Tag Archives: Armstrong Bridge

Kiddar’s Luck and Edwardian Heaton

Jack Common’s famous semi-autobiographical novel ‘Kiddar’s Luck’ gives us some great insights into life in early 20th century Heaton in the years between the dawn of the 20th century and World War One. In the novel, Common writes as the narrator and as an imaginary character named ‘Kiddar’. It is, however, generally considered that Kiddar is Common himself and the novel is really about his childhood in pre-first world war Heaton. So what can we learn? Heaton History Group’s Peter Sagar has been rereading the novel.There are a number of different categories into which we can place this learning from reading ‘Kiddar’s Luck’.

 Physical environment

The north-east born playwright, Alan Plater, once described the way Jack Common described his birth in ‘Kiddar’s Luck’ as part of a ‘bobby-dazzling opening chapter’ in which Common bemoans his genes missing out on much more genteel places of birth, such as lush Sussex, many a solid Yorkshire village, affluent Mayfair and Surrey soft spots to instead be born into the relative poverty of a railwayman’s family near the East Coast mainline in Heaton.

On page 5 of ‘Kiddar’s Luck’, Common relates how he ‘came upon the frost-rimmed roofs of a working-class suburb in Newcastle-upon-Tyne and in the upstairs flat in a street parallel with the railway line, on which a halted engine whistled to be let through the junction…’  This gives us a clear image of the Avenues around South Heaton at the start of the 20th century.

As the avenues haven’t changed that much in the intervening 100 years or so, it is possible to imagine those frost-rimmed roofs, although with the continuing and dangerous progress of global heating, the winter of 2019/20 has been remarkably short of frosts.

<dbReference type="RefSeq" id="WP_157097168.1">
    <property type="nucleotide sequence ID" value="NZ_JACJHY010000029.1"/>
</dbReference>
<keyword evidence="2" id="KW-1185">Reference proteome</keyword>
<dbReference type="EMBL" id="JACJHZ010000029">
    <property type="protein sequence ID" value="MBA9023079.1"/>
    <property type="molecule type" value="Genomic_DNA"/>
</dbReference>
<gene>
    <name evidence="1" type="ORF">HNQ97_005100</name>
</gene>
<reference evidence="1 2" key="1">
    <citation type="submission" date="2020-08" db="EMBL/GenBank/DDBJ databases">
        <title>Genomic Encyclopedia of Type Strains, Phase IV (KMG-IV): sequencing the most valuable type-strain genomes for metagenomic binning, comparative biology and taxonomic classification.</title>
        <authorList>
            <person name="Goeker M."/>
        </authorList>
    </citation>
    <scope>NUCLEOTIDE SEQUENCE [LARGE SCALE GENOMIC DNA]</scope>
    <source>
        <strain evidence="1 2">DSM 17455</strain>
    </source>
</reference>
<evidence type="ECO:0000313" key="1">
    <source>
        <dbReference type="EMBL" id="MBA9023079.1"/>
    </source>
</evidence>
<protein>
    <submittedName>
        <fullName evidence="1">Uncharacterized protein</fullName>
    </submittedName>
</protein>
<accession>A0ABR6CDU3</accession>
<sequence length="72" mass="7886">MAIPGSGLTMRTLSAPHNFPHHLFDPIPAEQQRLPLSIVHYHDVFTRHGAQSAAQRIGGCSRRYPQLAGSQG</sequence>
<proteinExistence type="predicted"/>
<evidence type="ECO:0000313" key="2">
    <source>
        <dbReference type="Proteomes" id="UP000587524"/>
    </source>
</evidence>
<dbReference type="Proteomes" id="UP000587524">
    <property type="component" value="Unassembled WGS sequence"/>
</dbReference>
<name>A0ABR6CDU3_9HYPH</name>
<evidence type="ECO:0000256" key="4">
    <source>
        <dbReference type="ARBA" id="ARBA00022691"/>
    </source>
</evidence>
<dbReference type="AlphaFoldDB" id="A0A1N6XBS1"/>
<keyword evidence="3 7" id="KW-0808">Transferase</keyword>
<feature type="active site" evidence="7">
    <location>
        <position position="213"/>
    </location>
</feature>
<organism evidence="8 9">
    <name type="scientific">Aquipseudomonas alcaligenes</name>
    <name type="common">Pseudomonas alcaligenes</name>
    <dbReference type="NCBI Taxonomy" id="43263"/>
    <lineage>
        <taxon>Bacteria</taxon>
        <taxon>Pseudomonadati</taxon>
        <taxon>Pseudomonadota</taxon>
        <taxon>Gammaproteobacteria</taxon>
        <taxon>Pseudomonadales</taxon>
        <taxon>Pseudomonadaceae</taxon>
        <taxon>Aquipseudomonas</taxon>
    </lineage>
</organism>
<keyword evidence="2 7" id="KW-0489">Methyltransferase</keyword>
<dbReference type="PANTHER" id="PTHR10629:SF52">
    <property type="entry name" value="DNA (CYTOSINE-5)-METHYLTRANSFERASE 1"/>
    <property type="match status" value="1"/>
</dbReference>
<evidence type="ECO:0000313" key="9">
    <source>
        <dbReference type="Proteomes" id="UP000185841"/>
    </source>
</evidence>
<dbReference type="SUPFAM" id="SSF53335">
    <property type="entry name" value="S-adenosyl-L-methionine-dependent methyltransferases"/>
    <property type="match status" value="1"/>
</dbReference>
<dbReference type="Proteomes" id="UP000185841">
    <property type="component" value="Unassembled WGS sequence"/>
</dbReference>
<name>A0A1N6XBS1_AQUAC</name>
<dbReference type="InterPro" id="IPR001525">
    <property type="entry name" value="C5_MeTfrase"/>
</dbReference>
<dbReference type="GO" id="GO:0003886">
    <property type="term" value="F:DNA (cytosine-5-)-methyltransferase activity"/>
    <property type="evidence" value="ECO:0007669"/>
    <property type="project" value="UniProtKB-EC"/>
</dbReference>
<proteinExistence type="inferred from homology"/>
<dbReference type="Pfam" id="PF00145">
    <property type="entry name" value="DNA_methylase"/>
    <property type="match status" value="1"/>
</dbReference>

Common, of course, was also describing a Heaton without cars. On page 19, Common states that he, ‘belonged to that street by the same right that I had to belong to one particular family on it….often the lamplighter was on his rounds before all the small fry were safely back in their boxes’. How often do you see children playing on the streets of Heaton today?

Common described trips to nearby Jesmond Dene. On page 26, he says that, ‘we’d walk the hot, red paths of Jesmond Dene, brick-red gravel dust throwing that heat up into my inclined face and the tiresome rich green of full summer seeming to shout at one to look, look up, look around.’ Jesmond Dene is still a beautiful community resource for people in Heaton – sometimes we see that some things haven’t changed much in the last 120 years!

Economic life

The streets might not have been packed with cars, but Heaton’s streets were still busy. Common, on page 17, notes that the ‘street was usually lively enough. These were the days of private enterprise: a mad economic maelstrom drew down every thoroughfare debris of competitive endeavour, such a procession of horse-drawn vans, man-pushed barrows, milk-chariots, coal carts and steam wagons as could have been achieved only by a separate deadly seriousness on the part of each participant blinding him to the comic glory he was collectively included in. Practically any moment of the day, one or another of these strange craft, ark or pinnace, would come upon our horizon’. It certainly seems that the streets of Heaton in the early 20th century were a very interesting place!

Not only did local tradesmen fill the streets of Edwardian Heaton but, on page 18, Common tells us that, ‘behind our houses, as was general in that district, ran the back lane. It was narrower of course, with the same granite cobbles, smaller sidewalks and monotonous brick walls pierced evenly along the whole length with two back-doors, two square openings into the coal-houses, with two back doors and so on. Though milk and bread were front-door deliveries, greengrocery and fish and coal came to the back-door. Sometimes for days on end children would spend all their time in the back lane, in and out of each other’s yards, sitting on the steps or swinging on the lamp posts’. A different world to today! How often do you see children in and out of each other’s yards? What would you do if you did see children going in somebody else’s yards?

With car ownership either tiny or non-existent, there was at least a variety of public transport to help people get around. For people living in Heaton this included one form of transport which has recently been revived in a number of cities across Britain, including Manchester, Sheffield and Edinburgh. On page 25, Common tells of how after a trip to Newcastle City Centre, ‘we came home happily in the shaky old trams which sparked over the wind-clutched Byker Bridge’.